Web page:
That’s why officials with Tennessee’s Alzheimer’s Disease and Related Dementia Advisory Council say one of their goals is to bring hope to both state residents who have been diagnosed Alzheimer’s and to the caregivers of those with the disease.
State Sen. Rusty Crowe, R-Johnson City, said Tuesday he and the other 12 members of the council “realize the urgency” in developing a plan to provide key services for the more than 120,000 Tennesseans diagnosed with Alzheimer’s. Crowe said that plan must include help for their family members, who are also impacted by the disease.
“Alzheimer’s is affecting so many Tennesseans either directly or indirectly,” he said. “Everyone seems to have a relative who is impacted, or knows someone who is.”
Jim Shulman, who is executive director of Tennessee’s Commission on Aging and Disability, said the advisory council will be addressing both education and the resources needed to address Alzheimer’s, which now affects five million Americans and is a number that is expected to double by 2050.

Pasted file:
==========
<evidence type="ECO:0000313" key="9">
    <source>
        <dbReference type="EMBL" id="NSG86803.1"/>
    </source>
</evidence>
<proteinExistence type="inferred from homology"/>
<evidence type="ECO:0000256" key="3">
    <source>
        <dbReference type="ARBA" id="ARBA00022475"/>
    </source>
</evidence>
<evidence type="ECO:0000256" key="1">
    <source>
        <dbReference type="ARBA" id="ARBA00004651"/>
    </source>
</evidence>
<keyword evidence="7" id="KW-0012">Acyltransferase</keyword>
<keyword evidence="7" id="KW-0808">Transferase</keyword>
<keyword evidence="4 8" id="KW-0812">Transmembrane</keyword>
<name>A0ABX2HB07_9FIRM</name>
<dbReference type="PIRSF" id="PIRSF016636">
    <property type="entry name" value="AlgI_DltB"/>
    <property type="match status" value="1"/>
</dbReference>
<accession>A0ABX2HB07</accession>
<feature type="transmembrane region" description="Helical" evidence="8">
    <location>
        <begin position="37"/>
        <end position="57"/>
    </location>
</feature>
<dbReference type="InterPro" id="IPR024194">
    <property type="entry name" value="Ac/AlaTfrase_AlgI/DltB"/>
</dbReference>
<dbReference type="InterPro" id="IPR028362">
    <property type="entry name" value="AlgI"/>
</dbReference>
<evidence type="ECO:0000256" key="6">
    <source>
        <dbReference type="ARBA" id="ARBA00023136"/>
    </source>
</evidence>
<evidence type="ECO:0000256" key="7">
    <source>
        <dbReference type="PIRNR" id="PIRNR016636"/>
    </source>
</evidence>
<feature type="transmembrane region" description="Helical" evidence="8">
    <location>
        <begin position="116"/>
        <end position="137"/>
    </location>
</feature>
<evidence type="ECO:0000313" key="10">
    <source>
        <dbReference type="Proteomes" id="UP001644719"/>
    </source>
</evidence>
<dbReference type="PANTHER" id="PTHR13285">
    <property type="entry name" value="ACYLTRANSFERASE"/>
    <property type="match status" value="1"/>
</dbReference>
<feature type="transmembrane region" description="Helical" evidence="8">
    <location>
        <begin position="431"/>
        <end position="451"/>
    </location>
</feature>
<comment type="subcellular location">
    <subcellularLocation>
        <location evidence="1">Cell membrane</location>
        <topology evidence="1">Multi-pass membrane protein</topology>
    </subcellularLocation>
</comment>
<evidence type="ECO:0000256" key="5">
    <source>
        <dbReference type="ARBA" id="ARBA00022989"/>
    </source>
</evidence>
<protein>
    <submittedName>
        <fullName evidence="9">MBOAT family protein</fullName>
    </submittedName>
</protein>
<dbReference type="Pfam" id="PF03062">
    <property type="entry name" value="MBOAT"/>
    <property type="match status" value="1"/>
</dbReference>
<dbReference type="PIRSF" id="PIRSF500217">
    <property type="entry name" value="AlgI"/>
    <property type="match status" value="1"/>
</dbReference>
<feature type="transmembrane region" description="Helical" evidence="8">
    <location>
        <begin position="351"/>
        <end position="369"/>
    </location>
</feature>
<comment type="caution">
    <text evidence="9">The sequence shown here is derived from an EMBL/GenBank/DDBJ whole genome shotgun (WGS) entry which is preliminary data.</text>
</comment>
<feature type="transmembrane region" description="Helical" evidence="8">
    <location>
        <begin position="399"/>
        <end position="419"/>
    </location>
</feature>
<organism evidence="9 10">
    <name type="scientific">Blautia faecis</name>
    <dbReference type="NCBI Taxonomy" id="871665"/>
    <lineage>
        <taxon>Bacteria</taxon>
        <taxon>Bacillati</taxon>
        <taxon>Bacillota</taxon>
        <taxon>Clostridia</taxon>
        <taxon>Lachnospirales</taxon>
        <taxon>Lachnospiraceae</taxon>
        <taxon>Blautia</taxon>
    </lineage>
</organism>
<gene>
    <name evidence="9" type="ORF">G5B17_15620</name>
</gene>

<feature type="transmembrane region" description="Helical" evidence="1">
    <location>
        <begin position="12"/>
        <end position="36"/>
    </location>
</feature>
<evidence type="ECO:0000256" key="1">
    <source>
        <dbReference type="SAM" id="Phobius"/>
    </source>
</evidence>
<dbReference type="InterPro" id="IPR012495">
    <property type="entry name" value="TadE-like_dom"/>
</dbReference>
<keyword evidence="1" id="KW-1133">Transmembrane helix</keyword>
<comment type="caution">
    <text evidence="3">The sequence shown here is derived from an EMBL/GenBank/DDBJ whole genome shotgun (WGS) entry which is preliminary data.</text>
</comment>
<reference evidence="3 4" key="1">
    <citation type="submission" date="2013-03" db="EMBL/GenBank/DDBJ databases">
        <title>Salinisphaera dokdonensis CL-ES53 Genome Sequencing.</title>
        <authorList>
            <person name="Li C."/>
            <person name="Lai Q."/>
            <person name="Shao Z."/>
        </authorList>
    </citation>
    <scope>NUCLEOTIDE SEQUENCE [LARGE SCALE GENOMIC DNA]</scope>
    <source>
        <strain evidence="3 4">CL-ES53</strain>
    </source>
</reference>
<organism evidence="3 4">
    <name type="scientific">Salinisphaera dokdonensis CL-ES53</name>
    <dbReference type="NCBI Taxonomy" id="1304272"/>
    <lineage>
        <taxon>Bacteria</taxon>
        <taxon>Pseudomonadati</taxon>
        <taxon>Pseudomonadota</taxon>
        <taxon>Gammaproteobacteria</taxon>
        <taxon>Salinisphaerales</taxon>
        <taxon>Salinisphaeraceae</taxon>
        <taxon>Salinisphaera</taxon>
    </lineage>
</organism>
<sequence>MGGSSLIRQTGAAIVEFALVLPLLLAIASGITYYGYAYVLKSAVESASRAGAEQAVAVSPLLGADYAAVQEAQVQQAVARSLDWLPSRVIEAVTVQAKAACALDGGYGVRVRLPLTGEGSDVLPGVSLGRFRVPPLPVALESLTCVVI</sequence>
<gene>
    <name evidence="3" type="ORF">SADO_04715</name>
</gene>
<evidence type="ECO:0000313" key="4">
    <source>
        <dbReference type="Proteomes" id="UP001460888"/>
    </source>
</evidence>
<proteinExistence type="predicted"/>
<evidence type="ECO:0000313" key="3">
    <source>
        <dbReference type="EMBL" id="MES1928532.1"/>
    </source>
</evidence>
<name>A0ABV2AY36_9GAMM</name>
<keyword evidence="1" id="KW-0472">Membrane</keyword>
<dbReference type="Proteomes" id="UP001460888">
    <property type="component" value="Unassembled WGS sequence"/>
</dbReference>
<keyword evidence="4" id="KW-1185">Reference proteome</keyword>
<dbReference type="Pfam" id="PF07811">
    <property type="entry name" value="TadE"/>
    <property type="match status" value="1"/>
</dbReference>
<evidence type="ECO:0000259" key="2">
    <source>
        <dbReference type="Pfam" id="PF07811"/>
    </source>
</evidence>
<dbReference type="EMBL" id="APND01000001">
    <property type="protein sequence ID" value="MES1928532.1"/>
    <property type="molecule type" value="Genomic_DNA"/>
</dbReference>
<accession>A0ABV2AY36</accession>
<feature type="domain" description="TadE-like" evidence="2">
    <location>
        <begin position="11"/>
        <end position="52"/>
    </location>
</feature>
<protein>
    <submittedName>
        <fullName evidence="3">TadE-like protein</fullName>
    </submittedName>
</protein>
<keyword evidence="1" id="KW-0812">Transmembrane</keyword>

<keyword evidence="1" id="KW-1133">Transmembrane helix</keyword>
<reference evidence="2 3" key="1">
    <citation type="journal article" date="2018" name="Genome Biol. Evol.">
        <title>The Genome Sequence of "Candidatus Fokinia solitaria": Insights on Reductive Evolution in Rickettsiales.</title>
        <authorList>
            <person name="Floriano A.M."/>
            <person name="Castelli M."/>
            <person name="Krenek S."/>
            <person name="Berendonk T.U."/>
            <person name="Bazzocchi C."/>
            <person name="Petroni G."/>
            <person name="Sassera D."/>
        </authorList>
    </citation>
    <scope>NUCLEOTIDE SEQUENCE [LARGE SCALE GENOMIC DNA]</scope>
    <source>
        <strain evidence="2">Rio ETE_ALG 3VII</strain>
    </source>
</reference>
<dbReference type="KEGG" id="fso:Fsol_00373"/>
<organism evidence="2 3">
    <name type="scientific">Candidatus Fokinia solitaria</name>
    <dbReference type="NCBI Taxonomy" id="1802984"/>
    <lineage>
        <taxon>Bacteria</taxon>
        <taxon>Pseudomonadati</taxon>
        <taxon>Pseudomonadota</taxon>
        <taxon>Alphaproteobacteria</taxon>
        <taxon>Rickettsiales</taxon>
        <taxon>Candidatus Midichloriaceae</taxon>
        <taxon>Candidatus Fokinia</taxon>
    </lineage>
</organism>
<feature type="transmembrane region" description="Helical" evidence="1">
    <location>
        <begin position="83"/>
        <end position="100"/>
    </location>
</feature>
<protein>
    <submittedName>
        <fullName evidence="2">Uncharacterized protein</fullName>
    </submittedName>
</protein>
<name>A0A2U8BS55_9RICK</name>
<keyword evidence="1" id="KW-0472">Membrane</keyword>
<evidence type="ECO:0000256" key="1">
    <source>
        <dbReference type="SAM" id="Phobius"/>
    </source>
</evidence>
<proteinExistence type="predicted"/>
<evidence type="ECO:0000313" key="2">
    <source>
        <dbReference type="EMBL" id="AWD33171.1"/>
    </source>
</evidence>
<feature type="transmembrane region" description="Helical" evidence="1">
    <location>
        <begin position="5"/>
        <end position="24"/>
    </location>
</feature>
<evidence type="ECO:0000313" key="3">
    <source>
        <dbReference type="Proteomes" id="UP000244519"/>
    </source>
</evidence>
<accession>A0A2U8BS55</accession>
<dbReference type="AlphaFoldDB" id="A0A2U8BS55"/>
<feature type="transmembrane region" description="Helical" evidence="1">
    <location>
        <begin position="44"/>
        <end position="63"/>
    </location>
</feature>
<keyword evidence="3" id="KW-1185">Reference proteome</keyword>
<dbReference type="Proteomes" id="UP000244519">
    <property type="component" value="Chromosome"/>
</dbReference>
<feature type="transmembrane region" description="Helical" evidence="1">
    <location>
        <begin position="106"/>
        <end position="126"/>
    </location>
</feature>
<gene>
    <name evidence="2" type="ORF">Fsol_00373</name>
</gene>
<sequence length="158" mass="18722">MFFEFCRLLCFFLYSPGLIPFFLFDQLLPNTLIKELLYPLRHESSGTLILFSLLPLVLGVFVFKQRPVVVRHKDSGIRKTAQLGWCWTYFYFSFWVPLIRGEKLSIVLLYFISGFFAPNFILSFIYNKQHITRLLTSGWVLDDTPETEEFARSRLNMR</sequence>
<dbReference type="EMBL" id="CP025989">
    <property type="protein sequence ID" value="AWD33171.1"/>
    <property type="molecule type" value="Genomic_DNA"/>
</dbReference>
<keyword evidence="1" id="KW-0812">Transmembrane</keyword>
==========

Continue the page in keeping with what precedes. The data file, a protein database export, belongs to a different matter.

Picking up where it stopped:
“People are terrified of getting Alzheimer’s,” Shulman said. “We hear from Tennesseans all the time who are in a panic about what to do next.”
Tennessee is ranked fourth in the nation for the number of Alzheimer’s-related deaths annually. Crowe, who sponsored the legislation to create the advisory council, said the state has become a national leader in seeking solutions for treating the disease and helping those who provide daily care.
“There are so many hands doing so many things,” said Crowe, who is the chairman of the state Senate’s Health and General Welfare Committee. “We want to find ways to link them up.”
Shulman said the advisory council will be hearing from those caregivers, along with medical professionals and patients who are dealing with Alzheimer’s. He said the goal is to formulate a state policy to recommend to Gov. Bill Lee and his staff.
The council’s first meeting is scheduled for Aug. 22. Crowe said he and his colleagues on the panel have until January to come up with its recommendations.
“If we identify what help is needed and link those resources, I am confident the governor will get something done,” he said.
Shulman said the state would most likely look to expand resources that are already helping patients and their caregivers. That includes respite services for Alzheimer’s caregivers like those being offered by the First Tennessee’s Area Agency on Aging and Disability.